Administration Defends Decision to Try Terror Suspect in U.S. Federal Court
WASHINGTON (AP) - Prosecuting a suspected Somali terrorist in a U.S. civilian court is in the best interest of the country's national security, the Obama administration said Tuesday, pushing back against Republicans who have challenged the government's decision to use civilian courts to try terrorists.
In a letter to more than 40 Republican senators, officials said they reviewed the case and came to a unanimous decision to try Ahmed Abdulkadir Warsame in a federal court.
He was captured by U.S. military officials in April and questioned by intelligence officials for two months aboard a Navy warship. He was later indicted by a grand jury in the Southern District of New York, in lieu of a military trial.
"There were unique legal issues associated with military commission jurisdiction that posed significant litigation risks," including the use of classified evidence that would be avoided in federal court, the letter by Attorney General Eric Holder, Defense Secretary Leon Panetta, Homeland Security Secretary Janet Napolitano and director of national intelligence James Clapper said.
Under interrogation this spring, Warsame gave up what officials have called important intelligence about al-Qaida in Yemen and its relationship with militants in Somalia. Court documents said Warsame fought and helped train members of the Somalia-based terror group, Al-Shabab, and helped support and train al-Qaida in Yemen, making him a valuable intelligence asset because he had access to both groups. The two groups have been known to have ties, but the extent of that relationship has been unclear.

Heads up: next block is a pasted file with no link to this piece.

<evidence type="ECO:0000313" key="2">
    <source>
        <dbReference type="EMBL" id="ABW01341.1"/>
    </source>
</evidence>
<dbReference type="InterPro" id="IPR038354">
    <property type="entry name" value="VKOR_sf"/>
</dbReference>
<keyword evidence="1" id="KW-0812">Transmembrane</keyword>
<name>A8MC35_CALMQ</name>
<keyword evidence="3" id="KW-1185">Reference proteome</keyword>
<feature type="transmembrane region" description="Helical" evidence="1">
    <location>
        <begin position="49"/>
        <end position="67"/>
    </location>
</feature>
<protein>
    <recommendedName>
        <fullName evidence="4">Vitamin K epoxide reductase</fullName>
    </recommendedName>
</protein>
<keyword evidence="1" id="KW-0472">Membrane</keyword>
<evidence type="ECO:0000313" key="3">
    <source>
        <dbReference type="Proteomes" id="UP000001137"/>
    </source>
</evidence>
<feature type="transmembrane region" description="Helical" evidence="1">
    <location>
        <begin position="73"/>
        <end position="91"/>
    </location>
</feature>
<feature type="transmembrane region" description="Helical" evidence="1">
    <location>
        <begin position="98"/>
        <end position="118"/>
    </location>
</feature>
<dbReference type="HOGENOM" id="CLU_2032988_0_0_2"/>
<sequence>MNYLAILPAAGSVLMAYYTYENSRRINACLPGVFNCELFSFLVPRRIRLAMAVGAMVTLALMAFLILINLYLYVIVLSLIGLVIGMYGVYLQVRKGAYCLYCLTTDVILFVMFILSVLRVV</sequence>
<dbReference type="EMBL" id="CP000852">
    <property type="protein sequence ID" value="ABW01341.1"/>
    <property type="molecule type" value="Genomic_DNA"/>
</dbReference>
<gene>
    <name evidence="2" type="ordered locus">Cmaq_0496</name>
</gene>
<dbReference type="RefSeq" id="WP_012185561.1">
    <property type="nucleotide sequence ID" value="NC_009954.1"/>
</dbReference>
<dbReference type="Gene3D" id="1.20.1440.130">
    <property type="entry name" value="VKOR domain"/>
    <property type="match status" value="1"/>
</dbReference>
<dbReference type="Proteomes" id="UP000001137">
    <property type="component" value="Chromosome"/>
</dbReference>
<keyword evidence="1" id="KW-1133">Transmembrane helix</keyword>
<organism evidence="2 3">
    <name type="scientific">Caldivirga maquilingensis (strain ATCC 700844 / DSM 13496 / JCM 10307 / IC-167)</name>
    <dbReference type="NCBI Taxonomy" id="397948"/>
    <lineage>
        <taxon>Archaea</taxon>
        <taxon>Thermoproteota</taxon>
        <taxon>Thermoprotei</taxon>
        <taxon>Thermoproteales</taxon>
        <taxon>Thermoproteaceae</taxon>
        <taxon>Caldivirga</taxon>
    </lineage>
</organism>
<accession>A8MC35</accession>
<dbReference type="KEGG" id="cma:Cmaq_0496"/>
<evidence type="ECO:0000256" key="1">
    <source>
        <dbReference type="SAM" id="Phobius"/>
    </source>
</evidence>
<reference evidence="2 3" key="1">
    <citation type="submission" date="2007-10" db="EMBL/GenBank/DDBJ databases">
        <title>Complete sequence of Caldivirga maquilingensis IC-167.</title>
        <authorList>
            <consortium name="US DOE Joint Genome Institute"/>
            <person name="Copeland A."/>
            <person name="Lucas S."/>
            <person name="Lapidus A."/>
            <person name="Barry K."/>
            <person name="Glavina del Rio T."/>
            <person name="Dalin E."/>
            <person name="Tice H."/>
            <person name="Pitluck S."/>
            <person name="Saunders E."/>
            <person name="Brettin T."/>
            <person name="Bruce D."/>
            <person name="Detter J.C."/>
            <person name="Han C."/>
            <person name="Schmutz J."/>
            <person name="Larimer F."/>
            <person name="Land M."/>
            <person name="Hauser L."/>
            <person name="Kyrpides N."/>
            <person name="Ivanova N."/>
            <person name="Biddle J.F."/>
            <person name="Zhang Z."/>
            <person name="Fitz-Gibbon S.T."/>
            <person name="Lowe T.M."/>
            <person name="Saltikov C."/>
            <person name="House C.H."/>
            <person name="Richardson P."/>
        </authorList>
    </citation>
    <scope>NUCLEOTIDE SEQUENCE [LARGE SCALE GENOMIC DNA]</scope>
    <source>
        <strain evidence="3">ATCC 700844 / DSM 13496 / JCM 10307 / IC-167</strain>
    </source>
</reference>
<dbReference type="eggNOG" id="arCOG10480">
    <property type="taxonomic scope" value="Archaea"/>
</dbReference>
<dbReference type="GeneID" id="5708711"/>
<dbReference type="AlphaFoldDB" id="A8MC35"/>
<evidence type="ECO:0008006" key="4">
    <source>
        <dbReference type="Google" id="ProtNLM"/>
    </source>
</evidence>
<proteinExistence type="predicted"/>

After Warsame's interrogation by intelligence officials, the FBI stepped in and began the interrogation from scratch, in a way that could be used in federal court. After the FBI read Warsame his Miranda rights -- the right to remain silent and speak with an attorney -- he opted to keep talking for days.
The normally routine machinations of criminal prosecution became political issues when Obama took office and promised to end harsh interrogation tactics and close Guantanamo Bay. Congress has blocked the administration from transferring any detainees out of Guantanamo Bay for trial in the U.S., and some lawmakers are also questioning whether all new terrorism cases should be handled by military commissions.
Senate Republican leader Mitch McConnell, R-Ky., has been one of the most outspoken Republicans in favor of using military commissions.
In a July 6 letter to Attorney General Eric Holder, 43 senators, including McConnell, said the government's decision to try Warsame in civilian court reverses U.S. policy and adds unnecessary costs and risks to local governments and communities.
But the administration pointed to the government's track record of trying terrorists in federal courts, regardless of where they are captured. The administration also said it costs more than $700,000 extra to hold a detainee at Guantanamo than to house a prisoner in a U.S. federal prison.